Population responses in V1 encode different figures by response amplitude

Ariel Gilad, Hamutal Slovin

Research output: Contribution to journalArticlepeer-review

11 Scopus citations

Abstract

The visual system simultaneously segregates between several objects presented in a visual scene. The neural code for encoding different objects or figures is not well understood. To study this question, we trained two monkeys to discriminate whether two elongated bars are either separate, thus generating two different figures, or connected, thus generating a single figure. Using voltage-sensitive dyes, we imaged at high spatial and temporal resolution V1 population responses evoked by the two bars, while keeping their local attributes similar among the two conditions. In the separate condition, unlike the connected condition, the population response to one bar is enhanced, whereas the response to the other is simultaneously suppressed. The response to the background remained unchanged between the two conditions. This divergent pattern developed ∼200 ms poststimulus onset and could discriminate well between the separate and connected single trials. The stimulus separation saliency and behavioral report were highly correlated with the differential response to the bars. In addition, the proximity and/or the specific location of the connectors seemed to have only a weak effect on this late activity pattern, further supporting the involvement of top-down influences. Additional neural codes were less informative about the separate and connected conditions, with much less consistency and discriminability compared with a response amplitude code. We suggest that V1 is involved in the encoding of each figure by different neuronal response amplitude, which can mediate their segregation and perception.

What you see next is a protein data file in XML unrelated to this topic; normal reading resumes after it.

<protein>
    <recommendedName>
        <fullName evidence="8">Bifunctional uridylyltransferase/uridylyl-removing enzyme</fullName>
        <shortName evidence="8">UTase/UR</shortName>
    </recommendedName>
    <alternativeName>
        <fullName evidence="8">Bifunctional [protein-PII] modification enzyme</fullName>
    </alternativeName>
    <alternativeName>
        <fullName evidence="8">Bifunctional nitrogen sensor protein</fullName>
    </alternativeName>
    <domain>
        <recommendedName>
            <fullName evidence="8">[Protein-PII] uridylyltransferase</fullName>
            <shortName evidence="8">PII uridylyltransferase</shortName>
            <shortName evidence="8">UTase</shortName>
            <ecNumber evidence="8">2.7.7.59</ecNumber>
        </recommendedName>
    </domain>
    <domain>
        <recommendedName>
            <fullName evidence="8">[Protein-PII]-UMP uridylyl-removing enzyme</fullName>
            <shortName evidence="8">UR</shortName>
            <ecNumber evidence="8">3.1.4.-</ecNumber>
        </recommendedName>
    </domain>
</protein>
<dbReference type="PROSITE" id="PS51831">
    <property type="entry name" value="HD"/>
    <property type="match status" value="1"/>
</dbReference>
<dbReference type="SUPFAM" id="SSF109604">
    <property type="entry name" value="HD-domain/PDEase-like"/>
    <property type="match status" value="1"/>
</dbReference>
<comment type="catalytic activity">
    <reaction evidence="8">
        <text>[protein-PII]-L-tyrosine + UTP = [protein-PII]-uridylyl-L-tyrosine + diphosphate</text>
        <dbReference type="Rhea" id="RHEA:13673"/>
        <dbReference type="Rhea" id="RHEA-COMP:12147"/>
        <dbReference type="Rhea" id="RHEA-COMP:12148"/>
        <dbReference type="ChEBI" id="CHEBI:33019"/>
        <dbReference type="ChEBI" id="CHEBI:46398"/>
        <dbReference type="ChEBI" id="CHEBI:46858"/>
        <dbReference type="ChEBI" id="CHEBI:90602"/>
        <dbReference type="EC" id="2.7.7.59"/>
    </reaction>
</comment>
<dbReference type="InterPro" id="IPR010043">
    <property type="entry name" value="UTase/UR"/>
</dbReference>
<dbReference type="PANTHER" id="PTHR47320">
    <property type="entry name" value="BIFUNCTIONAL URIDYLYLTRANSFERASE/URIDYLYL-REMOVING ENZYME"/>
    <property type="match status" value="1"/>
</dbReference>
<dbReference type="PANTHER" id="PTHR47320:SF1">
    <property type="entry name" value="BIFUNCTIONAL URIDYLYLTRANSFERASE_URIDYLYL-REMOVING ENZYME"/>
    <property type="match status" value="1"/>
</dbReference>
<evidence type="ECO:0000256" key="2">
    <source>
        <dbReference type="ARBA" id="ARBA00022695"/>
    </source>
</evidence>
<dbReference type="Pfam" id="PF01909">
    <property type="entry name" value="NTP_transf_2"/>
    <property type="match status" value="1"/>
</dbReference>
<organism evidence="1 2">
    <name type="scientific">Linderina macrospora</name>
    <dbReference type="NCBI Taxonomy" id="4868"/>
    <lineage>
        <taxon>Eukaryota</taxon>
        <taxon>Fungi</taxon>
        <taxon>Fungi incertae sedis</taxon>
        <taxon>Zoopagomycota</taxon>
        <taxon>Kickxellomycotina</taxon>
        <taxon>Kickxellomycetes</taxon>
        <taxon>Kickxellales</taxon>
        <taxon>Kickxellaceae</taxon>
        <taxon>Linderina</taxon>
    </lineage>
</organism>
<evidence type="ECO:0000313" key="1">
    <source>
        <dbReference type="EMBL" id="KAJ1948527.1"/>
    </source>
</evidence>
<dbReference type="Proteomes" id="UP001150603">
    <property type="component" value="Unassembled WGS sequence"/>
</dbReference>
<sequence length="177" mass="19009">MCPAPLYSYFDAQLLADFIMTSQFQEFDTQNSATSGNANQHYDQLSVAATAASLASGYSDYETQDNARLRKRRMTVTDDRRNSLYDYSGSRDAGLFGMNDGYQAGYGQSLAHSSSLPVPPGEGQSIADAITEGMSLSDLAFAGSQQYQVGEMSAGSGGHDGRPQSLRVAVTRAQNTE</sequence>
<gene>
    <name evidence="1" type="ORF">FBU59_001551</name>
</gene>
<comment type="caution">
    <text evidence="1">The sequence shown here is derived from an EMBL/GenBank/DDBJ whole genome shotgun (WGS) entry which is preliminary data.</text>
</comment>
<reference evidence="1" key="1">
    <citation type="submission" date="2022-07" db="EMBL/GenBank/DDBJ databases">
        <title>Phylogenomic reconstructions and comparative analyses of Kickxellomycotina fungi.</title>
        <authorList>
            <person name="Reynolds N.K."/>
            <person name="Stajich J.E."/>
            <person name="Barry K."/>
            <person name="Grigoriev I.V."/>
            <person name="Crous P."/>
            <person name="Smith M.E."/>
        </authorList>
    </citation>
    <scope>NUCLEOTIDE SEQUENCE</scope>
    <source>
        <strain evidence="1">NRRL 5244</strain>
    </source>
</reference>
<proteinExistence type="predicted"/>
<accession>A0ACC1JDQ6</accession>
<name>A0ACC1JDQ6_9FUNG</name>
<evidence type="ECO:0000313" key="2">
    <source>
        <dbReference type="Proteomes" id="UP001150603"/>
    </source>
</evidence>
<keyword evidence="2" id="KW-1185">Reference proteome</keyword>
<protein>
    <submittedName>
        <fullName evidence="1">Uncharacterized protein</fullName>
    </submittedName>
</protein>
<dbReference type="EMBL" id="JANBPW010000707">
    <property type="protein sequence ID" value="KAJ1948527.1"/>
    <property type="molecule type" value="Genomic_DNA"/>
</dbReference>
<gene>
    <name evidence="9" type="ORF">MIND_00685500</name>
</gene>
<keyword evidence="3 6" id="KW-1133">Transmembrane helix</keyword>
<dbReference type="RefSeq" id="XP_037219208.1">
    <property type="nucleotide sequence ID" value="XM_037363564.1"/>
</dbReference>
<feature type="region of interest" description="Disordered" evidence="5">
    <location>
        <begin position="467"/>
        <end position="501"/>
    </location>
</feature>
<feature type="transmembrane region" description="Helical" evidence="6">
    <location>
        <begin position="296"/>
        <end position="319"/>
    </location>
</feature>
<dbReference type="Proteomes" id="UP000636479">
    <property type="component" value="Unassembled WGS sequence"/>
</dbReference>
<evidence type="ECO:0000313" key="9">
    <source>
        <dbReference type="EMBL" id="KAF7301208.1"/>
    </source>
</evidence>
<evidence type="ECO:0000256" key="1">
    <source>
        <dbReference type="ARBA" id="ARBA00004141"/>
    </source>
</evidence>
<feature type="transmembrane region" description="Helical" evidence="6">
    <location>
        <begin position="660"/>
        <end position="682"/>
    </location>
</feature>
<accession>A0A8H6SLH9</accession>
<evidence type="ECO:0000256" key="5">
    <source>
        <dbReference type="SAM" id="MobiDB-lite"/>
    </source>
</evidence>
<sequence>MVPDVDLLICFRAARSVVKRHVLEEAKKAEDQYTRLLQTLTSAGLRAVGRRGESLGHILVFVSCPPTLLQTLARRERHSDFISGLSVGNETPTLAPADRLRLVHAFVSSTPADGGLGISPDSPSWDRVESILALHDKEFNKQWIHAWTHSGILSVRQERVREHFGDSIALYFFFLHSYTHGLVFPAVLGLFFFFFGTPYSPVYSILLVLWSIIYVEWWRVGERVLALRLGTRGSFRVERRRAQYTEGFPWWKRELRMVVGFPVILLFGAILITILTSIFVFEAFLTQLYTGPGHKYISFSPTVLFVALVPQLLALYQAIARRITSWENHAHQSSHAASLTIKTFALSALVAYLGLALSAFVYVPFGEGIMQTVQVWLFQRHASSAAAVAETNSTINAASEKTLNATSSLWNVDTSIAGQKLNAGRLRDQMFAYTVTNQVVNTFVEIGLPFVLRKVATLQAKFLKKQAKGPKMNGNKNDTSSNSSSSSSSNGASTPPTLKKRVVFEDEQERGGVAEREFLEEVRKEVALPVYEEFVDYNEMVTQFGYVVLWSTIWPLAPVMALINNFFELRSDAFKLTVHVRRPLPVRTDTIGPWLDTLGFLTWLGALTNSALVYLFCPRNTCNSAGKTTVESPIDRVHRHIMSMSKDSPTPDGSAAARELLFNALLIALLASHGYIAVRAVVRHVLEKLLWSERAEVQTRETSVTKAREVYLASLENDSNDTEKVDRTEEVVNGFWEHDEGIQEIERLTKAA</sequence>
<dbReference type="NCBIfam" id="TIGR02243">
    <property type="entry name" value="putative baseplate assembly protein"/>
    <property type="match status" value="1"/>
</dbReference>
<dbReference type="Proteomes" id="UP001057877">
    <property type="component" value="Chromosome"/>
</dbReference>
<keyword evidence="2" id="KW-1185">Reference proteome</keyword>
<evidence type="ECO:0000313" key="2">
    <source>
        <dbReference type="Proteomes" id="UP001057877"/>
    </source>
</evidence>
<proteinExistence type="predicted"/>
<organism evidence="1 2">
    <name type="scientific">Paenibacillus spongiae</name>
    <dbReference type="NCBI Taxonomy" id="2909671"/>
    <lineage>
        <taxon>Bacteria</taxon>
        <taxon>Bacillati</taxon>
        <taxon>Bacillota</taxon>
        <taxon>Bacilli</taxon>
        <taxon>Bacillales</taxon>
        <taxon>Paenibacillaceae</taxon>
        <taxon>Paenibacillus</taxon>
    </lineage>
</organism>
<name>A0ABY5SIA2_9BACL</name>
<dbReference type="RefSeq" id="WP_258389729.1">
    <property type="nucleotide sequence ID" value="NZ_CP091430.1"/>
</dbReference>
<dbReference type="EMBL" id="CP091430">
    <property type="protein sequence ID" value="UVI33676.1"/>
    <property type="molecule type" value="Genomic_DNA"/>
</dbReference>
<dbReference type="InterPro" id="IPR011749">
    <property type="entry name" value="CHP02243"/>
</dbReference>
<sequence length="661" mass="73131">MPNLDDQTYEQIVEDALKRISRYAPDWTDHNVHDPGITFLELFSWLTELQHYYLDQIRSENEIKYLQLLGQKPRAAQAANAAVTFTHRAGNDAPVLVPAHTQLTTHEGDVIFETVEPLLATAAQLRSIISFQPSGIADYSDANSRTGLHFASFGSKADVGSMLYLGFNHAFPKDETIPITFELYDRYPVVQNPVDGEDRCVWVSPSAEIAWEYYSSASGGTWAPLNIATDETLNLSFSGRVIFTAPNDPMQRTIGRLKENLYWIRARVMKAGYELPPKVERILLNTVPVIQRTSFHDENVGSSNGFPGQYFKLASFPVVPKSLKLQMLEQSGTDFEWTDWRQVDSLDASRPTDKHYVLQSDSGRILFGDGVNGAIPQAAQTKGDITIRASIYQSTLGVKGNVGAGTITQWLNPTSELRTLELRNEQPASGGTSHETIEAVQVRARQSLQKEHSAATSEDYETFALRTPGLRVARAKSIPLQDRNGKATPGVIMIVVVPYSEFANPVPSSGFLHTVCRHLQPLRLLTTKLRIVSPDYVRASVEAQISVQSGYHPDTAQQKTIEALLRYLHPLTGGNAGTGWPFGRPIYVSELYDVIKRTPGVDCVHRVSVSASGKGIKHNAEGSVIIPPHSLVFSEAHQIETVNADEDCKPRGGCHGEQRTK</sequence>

Original languageEnglish
Pages (from-to)6335-6349
Number of pages15
JournalJournal of Neuroscience
Volume35
Issue number16
DOIs
StatePublished - 22 Apr 2015

Bibliographical note

Publisher Copyright:
© 2015 the authors.

Keywords

  • Amplitude code
  • Behaving monkeys
  • Figure ground
  • Object representation
  • Primary visual cortex
  • Voltage-sensitive dye imaging

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